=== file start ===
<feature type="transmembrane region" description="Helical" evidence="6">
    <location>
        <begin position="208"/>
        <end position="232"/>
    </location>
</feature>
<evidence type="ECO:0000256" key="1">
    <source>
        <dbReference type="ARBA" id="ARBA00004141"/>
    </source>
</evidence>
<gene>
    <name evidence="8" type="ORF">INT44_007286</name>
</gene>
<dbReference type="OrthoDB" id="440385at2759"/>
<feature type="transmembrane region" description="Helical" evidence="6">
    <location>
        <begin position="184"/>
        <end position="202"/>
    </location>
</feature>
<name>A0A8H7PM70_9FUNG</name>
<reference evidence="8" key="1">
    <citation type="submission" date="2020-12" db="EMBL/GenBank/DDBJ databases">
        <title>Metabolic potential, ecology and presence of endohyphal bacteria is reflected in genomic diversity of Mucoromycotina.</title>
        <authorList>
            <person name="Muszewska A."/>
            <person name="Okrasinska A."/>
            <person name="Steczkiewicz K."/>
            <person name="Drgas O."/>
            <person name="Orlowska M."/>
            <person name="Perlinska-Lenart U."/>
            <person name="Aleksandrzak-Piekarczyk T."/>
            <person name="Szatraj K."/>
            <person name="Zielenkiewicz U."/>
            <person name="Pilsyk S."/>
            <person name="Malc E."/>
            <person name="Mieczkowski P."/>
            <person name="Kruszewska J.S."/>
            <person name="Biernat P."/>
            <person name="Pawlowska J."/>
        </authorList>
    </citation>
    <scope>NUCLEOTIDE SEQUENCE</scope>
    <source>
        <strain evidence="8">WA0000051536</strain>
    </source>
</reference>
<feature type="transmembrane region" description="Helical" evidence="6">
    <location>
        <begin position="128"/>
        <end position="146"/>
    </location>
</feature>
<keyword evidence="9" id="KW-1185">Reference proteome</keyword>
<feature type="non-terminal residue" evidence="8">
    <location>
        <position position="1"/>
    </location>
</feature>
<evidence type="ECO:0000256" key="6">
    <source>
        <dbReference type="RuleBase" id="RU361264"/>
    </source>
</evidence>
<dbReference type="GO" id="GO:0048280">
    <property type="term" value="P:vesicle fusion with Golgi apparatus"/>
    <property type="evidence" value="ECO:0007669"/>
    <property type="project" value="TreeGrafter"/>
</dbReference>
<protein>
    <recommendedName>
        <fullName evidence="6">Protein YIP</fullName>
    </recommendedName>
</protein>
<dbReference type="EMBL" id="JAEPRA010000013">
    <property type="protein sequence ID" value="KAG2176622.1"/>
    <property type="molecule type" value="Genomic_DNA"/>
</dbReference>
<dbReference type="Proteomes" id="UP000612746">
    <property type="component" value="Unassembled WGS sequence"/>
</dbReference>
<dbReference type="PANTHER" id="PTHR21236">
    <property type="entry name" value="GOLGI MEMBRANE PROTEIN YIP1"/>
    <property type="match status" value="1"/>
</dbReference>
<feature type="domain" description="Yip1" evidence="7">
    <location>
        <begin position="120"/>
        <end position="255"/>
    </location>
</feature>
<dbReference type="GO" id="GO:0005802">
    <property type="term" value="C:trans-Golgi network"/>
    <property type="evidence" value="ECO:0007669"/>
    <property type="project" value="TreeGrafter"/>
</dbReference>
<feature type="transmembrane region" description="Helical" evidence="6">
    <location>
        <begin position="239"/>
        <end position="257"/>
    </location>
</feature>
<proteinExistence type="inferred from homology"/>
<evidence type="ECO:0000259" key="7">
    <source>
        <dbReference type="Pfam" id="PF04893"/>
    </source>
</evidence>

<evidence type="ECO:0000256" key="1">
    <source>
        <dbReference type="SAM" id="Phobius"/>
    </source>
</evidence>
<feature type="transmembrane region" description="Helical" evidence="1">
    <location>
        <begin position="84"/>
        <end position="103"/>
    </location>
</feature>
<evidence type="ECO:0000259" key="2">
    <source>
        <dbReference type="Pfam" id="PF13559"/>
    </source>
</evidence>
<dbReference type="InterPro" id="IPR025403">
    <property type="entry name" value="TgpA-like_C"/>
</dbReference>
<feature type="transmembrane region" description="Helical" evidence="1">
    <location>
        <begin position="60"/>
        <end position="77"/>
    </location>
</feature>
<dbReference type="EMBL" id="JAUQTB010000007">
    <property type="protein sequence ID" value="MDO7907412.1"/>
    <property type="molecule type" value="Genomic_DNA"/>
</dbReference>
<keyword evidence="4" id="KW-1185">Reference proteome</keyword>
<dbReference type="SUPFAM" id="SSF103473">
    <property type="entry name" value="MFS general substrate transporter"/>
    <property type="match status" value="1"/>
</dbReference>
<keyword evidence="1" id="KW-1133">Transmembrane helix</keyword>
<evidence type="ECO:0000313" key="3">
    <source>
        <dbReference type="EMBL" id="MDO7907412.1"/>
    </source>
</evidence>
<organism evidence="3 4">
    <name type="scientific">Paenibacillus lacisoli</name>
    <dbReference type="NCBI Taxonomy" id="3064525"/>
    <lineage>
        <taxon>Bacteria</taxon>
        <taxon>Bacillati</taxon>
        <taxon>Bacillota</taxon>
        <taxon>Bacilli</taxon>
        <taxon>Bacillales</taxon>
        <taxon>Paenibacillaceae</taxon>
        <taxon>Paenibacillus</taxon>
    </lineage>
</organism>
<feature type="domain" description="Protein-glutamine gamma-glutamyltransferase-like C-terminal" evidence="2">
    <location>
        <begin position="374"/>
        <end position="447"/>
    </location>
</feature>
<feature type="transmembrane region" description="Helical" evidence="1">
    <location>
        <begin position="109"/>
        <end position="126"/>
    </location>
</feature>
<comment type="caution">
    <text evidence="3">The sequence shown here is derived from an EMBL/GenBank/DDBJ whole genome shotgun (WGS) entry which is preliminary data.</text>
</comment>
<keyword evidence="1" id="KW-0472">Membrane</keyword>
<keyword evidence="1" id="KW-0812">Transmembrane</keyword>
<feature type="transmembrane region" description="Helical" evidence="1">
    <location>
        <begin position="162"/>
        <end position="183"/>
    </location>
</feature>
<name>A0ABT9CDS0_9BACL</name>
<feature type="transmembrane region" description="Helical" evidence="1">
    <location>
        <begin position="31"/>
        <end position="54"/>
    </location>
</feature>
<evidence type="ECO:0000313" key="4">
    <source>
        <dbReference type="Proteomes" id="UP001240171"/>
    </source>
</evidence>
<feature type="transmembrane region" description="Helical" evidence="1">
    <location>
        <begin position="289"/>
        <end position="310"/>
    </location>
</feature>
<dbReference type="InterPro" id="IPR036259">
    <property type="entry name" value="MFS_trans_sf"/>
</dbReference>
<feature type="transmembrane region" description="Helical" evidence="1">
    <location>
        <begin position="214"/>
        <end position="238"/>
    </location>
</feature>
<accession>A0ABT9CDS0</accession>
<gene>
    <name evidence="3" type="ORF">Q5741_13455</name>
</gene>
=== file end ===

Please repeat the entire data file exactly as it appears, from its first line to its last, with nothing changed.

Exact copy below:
<feature type="transmembrane region" description="Helical" evidence="6">
    <location>
        <begin position="208"/>
        <end position="232"/>
    </location>
</feature>
<evidence type="ECO:0000256" key="1">
    <source>
        <dbReference type="ARBA" id="ARBA00004141"/>
    </source>
</evidence>
<gene>
    <name evidence="8" type="ORF">INT44_007286</name>
</gene>
<dbReference type="OrthoDB" id="440385at2759"/>
<feature type="transmembrane region" description="Helical" evidence="6">
    <location>
        <begin position="184"/>
        <end position="202"/>
    </location>
</feature>
<name>A0A8H7PM70_9FUNG</name>
<reference evidence="8" key="1">
    <citation type="submission" date="2020-12" db="EMBL/GenBank/DDBJ databases">
        <title>Metabolic potential, ecology and presence of endohyphal bacteria is reflected in genomic diversity of Mucoromycotina.</title>
        <authorList>
            <person name="Muszewska A."/>
            <person name="Okrasinska A."/>
            <person name="Steczkiewicz K."/>
            <person name="Drgas O."/>
            <person name="Orlowska M."/>
            <person name="Perlinska-Lenart U."/>
            <person name="Aleksandrzak-Piekarczyk T."/>
            <person name="Szatraj K."/>
            <person name="Zielenkiewicz U."/>
            <person name="Pilsyk S."/>
            <person name="Malc E."/>
            <person name="Mieczkowski P."/>
            <person name="Kruszewska J.S."/>
            <person name="Biernat P."/>
            <person name="Pawlowska J."/>
        </authorList>
    </citation>
    <scope>NUCLEOTIDE SEQUENCE</scope>
    <source>
        <strain evidence="8">WA0000051536</strain>
    </source>
</reference>
<feature type="transmembrane region" description="Helical" evidence="6">
    <location>
        <begin position="128"/>
        <end position="146"/>
    </location>
</feature>
<keyword evidence="9" id="KW-1185">Reference proteome</keyword>
<feature type="non-terminal residue" evidence="8">
    <location>
        <position position="1"/>
    </location>
</feature>
<evidence type="ECO:0000256" key="6">
    <source>
        <dbReference type="RuleBase" id="RU361264"/>
    </source>
</evidence>
<dbReference type="GO" id="GO:0048280">
    <property type="term" value="P:vesicle fusion with Golgi apparatus"/>
    <property type="evidence" value="ECO:0007669"/>
    <property type="project" value="TreeGrafter"/>
</dbReference>
<protein>
    <recommendedName>
        <fullName evidence="6">Protein YIP</fullName>
    </recommendedName>
</protein>
<dbReference type="EMBL" id="JAEPRA010000013">
    <property type="protein sequence ID" value="KAG2176622.1"/>
    <property type="molecule type" value="Genomic_DNA"/>
</dbReference>
<dbReference type="Proteomes" id="UP000612746">
    <property type="component" value="Unassembled WGS sequence"/>
</dbReference>
<dbReference type="PANTHER" id="PTHR21236">
    <property type="entry name" value="GOLGI MEMBRANE PROTEIN YIP1"/>
    <property type="match status" value="1"/>
</dbReference>
<feature type="domain" description="Yip1" evidence="7">
    <location>
        <begin position="120"/>
        <end position="255"/>
    </location>
</feature>
<dbReference type="GO" id="GO:0005802">
    <property type="term" value="C:trans-Golgi network"/>
    <property type="evidence" value="ECO:0007669"/>
    <property type="project" value="TreeGrafter"/>
</dbReference>
<feature type="transmembrane region" description="Helical" evidence="6">
    <location>
        <begin position="239"/>
        <end position="257"/>
    </location>
</feature>
<proteinExistence type="inferred from homology"/>
<evidence type="ECO:0000259" key="7">
    <source>
        <dbReference type="Pfam" id="PF04893"/>
    </source>
</evidence>

<evidence type="ECO:0000256" key="1">
    <source>
        <dbReference type="SAM" id="Phobius"/>
    </source>
</evidence>
<feature type="transmembrane region" description="Helical" evidence="1">
    <location>
        <begin position="84"/>
        <end position="103"/>
    </location>
</feature>
<evidence type="ECO:0000259" key="2">
    <source>
        <dbReference type="Pfam" id="PF13559"/>
    </source>
</evidence>
<dbReference type="InterPro" id="IPR025403">
    <property type="entry name" value="TgpA-like_C"/>
</dbReference>
<feature type="transmembrane region" description="Helical" evidence="1">
    <location>
        <begin position="60"/>
        <end position="77"/>
    </location>
</feature>
<dbReference type="EMBL" id="JAUQTB010000007">
    <property type="protein sequence ID" value="MDO7907412.1"/>
    <property type="molecule type" value="Genomic_DNA"/>
</dbReference>
<keyword evidence="4" id="KW-1185">Reference proteome</keyword>
<dbReference type="SUPFAM" id="SSF103473">
    <property type="entry name" value="MFS general substrate transporter"/>
    <property type="match status" value="1"/>
</dbReference>
<keyword evidence="1" id="KW-1133">Transmembrane helix</keyword>
<evidence type="ECO:0000313" key="3">
    <source>
        <dbReference type="EMBL" id="MDO7907412.1"/>
    </source>
</evidence>
<organism evidence="3 4">
    <name type="scientific">Paenibacillus lacisoli</name>
    <dbReference type="NCBI Taxonomy" id="3064525"/>
    <lineage>
        <taxon>Bacteria</taxon>
        <taxon>Bacillati</taxon>
        <taxon>Bacillota</taxon>
        <taxon>Bacilli</taxon>
        <taxon>Bacillales</taxon>
        <taxon>Paenibacillaceae</taxon>
        <taxon>Paenibacillus</taxon>
    </lineage>
</organism>
<feature type="domain" description="Protein-glutamine gamma-glutamyltransferase-like C-terminal" evidence="2">
    <location>
        <begin position="374"/>
        <end position="447"/>
    </location>
</feature>
<feature type="transmembrane region" description="Helical" evidence="1">
    <location>
        <begin position="109"/>
        <end position="126"/>
    </location>
</feature>
<comment type="caution">
    <text evidence="3">The sequence shown here is derived from an EMBL/GenBank/DDBJ whole genome shotgun (WGS) entry which is preliminary data.</text>
</comment>
<keyword evidence="1" id="KW-0472">Membrane</keyword>
<keyword evidence="1" id="KW-0812">Transmembrane</keyword>
<feature type="transmembrane region" description="Helical" evidence="1">
    <location>
        <begin position="162"/>
        <end position="183"/>
    </location>
</feature>
<name>A0ABT9CDS0_9BACL</name>
<feature type="transmembrane region" description="Helical" evidence="1">
    <location>
        <begin position="31"/>
        <end position="54"/>
    </location>
</feature>
<evidence type="ECO:0000313" key="4">
    <source>
        <dbReference type="Proteomes" id="UP001240171"/>
    </source>
</evidence>
<feature type="transmembrane region" description="Helical" evidence="1">
    <location>
        <begin position="289"/>
        <end position="310"/>
    </location>
</feature>
<dbReference type="InterPro" id="IPR036259">
    <property type="entry name" value="MFS_trans_sf"/>
</dbReference>
<feature type="transmembrane region" description="Helical" evidence="1">
    <location>
        <begin position="214"/>
        <end position="238"/>
    </location>
</feature>
<accession>A0ABT9CDS0</accession>
<gene>
    <name evidence="3" type="ORF">Q5741_13455</name>
</gene>